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Supporting information Scanning Tunneling Microscopy and Spectroscopy of Air Exposure Effects on Molecular Beam Epitaxy Grown WSe 2 Monolayers and Bilayers Jun Hong Park §,‡ , Suresh Vishwanath †,#,‡ , Xinyu Liu , Huawei Zhou , Sarah M. Eichfeld , Susan K. Fullerton-Shirey , Joshua A. Robinson , Randall M. Feenstra , Jacek Furdyna , Debdeep Jena †,#,∆ , Huili Grace Xing †,#,∆* , and Andrew C. Kummel §,±* *emails: [email protected], [email protected] § Materials Science & Engineering Program, ± Department of Chemistry and Biochemistry, University of California, San Diego, La Jolla, CA, 92093,USA. School of Electrical and Computer Engineering, School of Chemical and Biomolecular Engineering, Department of Materials Science and Engineering, Cornell University, Ithaca, NY, 14850, USA. # Electrical Engineering Department, Physics Department, University of Notre Dame, Notre Dame, IN, 46556, USA. Department Physics, Carnegie Mellon University, Pittsburgh, PA 15213, USA.
Microsoft Word - 2074130_File000003_34718897.docxof Air Exposure Effects on Molecular Beam Epitaxy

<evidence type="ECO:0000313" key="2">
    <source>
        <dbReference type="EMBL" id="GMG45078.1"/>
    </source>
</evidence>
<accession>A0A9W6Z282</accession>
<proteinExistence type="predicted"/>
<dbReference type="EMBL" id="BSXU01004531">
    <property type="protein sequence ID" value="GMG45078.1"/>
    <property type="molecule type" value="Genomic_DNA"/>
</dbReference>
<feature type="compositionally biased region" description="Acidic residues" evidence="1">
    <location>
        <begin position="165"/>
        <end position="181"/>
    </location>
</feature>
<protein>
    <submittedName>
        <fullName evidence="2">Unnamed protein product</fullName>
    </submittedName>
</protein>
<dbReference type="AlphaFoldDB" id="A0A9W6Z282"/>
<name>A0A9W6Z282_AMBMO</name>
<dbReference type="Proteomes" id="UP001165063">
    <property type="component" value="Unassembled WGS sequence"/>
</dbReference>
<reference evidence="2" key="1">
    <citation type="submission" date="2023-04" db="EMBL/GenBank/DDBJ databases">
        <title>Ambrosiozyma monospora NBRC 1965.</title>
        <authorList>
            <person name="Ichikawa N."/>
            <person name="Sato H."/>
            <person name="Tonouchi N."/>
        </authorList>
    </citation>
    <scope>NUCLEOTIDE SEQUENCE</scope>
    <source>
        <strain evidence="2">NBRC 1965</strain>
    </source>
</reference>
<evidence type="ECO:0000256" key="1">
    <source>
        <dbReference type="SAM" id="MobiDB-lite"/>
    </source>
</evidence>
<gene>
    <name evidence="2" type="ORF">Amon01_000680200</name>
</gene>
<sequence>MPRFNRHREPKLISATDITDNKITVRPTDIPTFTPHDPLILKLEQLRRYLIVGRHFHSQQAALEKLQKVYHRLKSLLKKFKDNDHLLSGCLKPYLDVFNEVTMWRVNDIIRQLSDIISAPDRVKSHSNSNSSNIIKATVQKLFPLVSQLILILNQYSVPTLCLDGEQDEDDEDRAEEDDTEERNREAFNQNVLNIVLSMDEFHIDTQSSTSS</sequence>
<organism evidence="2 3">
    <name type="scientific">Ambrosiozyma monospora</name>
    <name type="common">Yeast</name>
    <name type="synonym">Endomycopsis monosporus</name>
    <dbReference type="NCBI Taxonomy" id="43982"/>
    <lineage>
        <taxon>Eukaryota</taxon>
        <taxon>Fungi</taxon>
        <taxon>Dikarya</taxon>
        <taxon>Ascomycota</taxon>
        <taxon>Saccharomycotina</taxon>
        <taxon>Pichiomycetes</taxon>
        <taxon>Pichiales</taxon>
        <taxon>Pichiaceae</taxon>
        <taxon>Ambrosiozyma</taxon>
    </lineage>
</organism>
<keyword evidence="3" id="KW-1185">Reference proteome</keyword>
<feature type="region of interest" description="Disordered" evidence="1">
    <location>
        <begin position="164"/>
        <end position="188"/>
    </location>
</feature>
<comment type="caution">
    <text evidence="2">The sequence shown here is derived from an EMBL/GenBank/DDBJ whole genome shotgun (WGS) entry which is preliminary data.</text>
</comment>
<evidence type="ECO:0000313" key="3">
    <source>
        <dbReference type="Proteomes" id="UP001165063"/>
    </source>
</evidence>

Grown WSe2 Monolayers and Bilayers
Jun Hong Park §,‡
California, San Diego, La Jolla, CA, 92093,USA.
†School of Electrical and Computer Engineering, School of Chemical and Biomolecular Engineering,
Department of Materials Science and Engineering, Cornell University, Ithaca, NY, 14850, USA.
#Electrical Engineering Department, Physics Department, University of Notre Dame, Notre Dame, IN,
46556, USA.
16802, USA.
1. RHEED evolution during the MBE growth of WSe2 and post-growth Raman
Figure S1. RHEED evolution of MBE WSe2 during growth and Raman spectra taken post-growth.
RHEED patterns (a) before WSe2 growth (0 mins), (b) after ~0.25 ML (10 mins), (c) after ~0.75 ML (30
mins) and (d) after ~1.5ML (60 mins) growth of WSe2 are shown. The black arrows indicate the reflected
electron beam. The yellow arrows point to the RHEED from HOPG and the red arrows to the RHEED
from WSe2. (e) Raman spectra of bulk WSe2 and MBE WSe2 under a 488 nm excitation at an incident
power of ~ 760 µW.
Figures S1(a) to (d) show the gradual transition of the RHEED patterns from HOPG (yellow arrows B)
to WSe2 (red arrows C) through an intermediate state where both are simultaneously observed (Fig.
S1(c)). By taking the inverse ratio of the C-A separation over the B-A separation, the lattice constant ratio
of WSe2/HOPG is calculated as ~1.36, which closely matches the value reported for bulk materials: 1.34
at 400 °C1. The RHEED streaks from HOPG and sub monolayer (0.75 ML in Fig. S1 (c)) WSe2 are
observed at the same substrate rotation with each of them retaining their respective relaxed lattice
constants; this is consistent with the as grown film being closely oriented with the underlying substrate
and the growth proceeding by van der Waals (vdW) epitaxy respectively. This is also in good agreement